The purpose of this study is to evaluate the impacts of land-use and soil-type maps on hydrological processes at the watershed scale by applying a distributed hydrological model WRF-Hydro model for the Xijiang River basin and reveal the importance of choosing land-use and soil-type maps. In this study, two soil-type maps and two land-use maps are used. It is found that soil moisture and surface runoff are sensitive to soil-type maps, and absorbed shortwave radiation and heat flux are sensitive to land-use maps. When using GSDE soil-type and CNLUCC land-use maps, the performance of the model is improved. The underlying conditions should be considered when applying the models in practice.

© 2023 American Meteorological Society. For information regarding reuse of this content and general copyright information, consult the AMS Copyright Policy (www.ametsoc.org/PUBSReuseLicenses).

Corresponding author: Jun Wang, wangjun@mail.iap.ac.cn

Abstract

Hydrological models play an important role in water resources management and extreme events forecasting, and they are sensitive to the underlying conditions. This study aims to evaluate the impact of different soil-type maps and land-use maps on hydrological simulations and watershed responses by applying the WRF-Hydro (Weather Research and Forecasting Model Hydrological modeling system) distributed hydrological model to the Xijiang River basin. WRF-Hydro runs for four different scenarios for the period 1992–2013. FAO (Food and Agriculture Organization) and GSDE (Global Soil Dataset for Earth System Science) soil-type maps, and MODIS (Moderate-Resolution Imaging Spectroradiometer) and CNLUCC (China Land Use Land Cover Remote Sensing Monitoring Dataset) land-use maps are used in this study. These soil-type maps and land-use maps are freely combined to form four scenarios. It is found that soil moisture and surface runoff are sensitive to soil-type maps, and absorbed shortwave radiation is found to be the least sensitive to soil-type maps. Absorbed shortwave radiation and heat flux are sensitive to land-use maps. The model performance of simulating soil moisture has increased when the soil-type map changes from FAO to GSDE and the land-use map changes from MODIS to CNLUCC for most stations. When the soil-type map changes from FAO to GSDE and the land-use map changes from MODIS to CNLUCC, the biases of simulating streamflow decrease. This study shows that the performance of the offline WRF-Hydro is significantly influenced by soil-type and land-use maps, and better simulation results can be obtained with more realistic underlying surface maps.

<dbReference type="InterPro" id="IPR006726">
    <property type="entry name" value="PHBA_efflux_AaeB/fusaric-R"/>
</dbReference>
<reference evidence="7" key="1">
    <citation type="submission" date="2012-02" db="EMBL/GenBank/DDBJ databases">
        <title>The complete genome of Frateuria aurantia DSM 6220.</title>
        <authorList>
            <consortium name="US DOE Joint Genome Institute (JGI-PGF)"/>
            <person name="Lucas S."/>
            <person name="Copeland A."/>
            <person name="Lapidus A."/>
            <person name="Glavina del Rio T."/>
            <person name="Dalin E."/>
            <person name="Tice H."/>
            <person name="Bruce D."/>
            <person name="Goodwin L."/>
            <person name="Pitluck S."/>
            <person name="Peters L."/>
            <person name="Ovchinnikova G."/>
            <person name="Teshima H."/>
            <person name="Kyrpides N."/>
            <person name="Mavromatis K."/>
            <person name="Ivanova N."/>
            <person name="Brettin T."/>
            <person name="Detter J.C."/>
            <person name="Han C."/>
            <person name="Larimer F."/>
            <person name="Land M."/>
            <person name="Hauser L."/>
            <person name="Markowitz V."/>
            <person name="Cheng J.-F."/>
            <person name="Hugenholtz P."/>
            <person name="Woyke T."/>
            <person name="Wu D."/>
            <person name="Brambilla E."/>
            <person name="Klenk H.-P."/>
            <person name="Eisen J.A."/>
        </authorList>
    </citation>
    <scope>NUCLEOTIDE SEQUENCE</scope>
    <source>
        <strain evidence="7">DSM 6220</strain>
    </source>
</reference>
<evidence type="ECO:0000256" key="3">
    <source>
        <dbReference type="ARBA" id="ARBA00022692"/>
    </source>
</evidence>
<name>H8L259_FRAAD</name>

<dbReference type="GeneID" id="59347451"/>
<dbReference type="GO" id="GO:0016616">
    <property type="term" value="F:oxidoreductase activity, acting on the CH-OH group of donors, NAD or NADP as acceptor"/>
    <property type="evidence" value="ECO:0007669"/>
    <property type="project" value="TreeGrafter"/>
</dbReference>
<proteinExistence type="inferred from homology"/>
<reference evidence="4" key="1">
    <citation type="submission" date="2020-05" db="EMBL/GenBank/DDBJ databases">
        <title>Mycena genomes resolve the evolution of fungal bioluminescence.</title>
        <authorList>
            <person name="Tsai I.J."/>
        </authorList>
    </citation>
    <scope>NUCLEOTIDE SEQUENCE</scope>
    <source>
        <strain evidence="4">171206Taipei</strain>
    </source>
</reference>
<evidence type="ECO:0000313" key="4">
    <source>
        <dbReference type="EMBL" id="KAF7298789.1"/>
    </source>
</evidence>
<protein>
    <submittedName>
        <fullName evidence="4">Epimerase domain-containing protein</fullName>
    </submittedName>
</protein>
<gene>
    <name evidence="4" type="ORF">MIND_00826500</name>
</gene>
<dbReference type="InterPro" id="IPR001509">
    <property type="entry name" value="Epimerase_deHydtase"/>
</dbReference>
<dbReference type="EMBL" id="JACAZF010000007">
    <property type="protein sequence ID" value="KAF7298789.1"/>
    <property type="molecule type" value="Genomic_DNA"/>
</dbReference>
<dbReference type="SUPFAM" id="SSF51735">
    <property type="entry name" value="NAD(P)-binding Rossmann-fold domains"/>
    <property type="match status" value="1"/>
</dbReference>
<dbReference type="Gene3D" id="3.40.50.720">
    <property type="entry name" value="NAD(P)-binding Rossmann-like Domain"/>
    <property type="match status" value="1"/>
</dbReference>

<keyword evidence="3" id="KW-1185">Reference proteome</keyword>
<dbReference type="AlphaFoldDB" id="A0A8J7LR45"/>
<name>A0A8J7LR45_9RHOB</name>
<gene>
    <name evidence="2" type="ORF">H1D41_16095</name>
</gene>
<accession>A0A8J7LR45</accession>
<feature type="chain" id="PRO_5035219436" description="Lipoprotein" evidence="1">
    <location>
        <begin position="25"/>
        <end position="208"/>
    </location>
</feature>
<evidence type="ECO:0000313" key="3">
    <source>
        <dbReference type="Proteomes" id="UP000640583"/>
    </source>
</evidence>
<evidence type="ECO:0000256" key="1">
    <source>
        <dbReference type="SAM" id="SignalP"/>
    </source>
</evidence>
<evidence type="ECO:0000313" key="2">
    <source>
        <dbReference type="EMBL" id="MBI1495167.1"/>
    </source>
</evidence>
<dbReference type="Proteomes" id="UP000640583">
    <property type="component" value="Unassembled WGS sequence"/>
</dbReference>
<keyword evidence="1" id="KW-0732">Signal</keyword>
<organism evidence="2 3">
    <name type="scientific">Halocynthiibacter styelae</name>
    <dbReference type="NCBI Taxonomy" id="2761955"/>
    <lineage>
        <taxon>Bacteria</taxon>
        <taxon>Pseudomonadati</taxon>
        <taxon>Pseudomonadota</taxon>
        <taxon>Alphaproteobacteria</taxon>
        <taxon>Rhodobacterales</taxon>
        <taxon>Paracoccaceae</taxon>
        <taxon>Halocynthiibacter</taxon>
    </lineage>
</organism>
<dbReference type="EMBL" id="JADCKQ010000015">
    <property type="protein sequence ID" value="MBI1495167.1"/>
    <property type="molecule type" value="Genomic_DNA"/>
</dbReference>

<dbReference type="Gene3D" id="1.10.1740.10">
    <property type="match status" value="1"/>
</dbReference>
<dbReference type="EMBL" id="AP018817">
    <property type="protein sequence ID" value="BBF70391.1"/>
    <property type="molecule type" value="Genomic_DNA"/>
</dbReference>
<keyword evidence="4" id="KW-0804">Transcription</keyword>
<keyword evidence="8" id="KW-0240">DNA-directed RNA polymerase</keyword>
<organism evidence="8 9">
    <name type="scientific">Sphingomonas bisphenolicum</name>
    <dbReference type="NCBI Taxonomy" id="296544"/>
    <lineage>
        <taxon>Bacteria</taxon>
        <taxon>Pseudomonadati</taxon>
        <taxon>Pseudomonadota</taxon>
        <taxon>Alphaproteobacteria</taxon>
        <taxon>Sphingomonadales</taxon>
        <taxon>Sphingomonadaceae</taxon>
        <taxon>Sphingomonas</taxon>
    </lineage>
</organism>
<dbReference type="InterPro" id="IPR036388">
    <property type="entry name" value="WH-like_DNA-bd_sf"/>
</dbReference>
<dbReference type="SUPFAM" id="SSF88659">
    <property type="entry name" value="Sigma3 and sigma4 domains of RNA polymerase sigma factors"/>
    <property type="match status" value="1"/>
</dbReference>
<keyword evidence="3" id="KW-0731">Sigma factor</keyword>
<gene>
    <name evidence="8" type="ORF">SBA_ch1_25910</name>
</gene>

Significance Statement

The purpose of this study is to evaluate the impacts of land-use and soil-type maps on hydrological processes at the watershed scale by applying a distributed hydrological model WRF-Hydro model for the Xijiang River basin and reveal the importance of choosing land-use and soil-type maps. In this study, two soil-type maps and two land-use maps are used. It is found that soil moisture and surface runoff are sensitive to soil-type maps, and absorbed shortwave radiation and heat flux are sensitive to land-use maps. When using GSDE soil-type and CNLUCC land-use maps, the performance of the model is improved. The underlying conditions should be considered when applying the models in practice.

© 2023 American Meteorological Society. For information regarding reuse of this content and general copyright information, consult the AMS Copyright Policy (www.ametsoc.org/PUBSReuseLicenses).

Corresponding author: Jun Wang, wangjun@mail.iap.ac.cn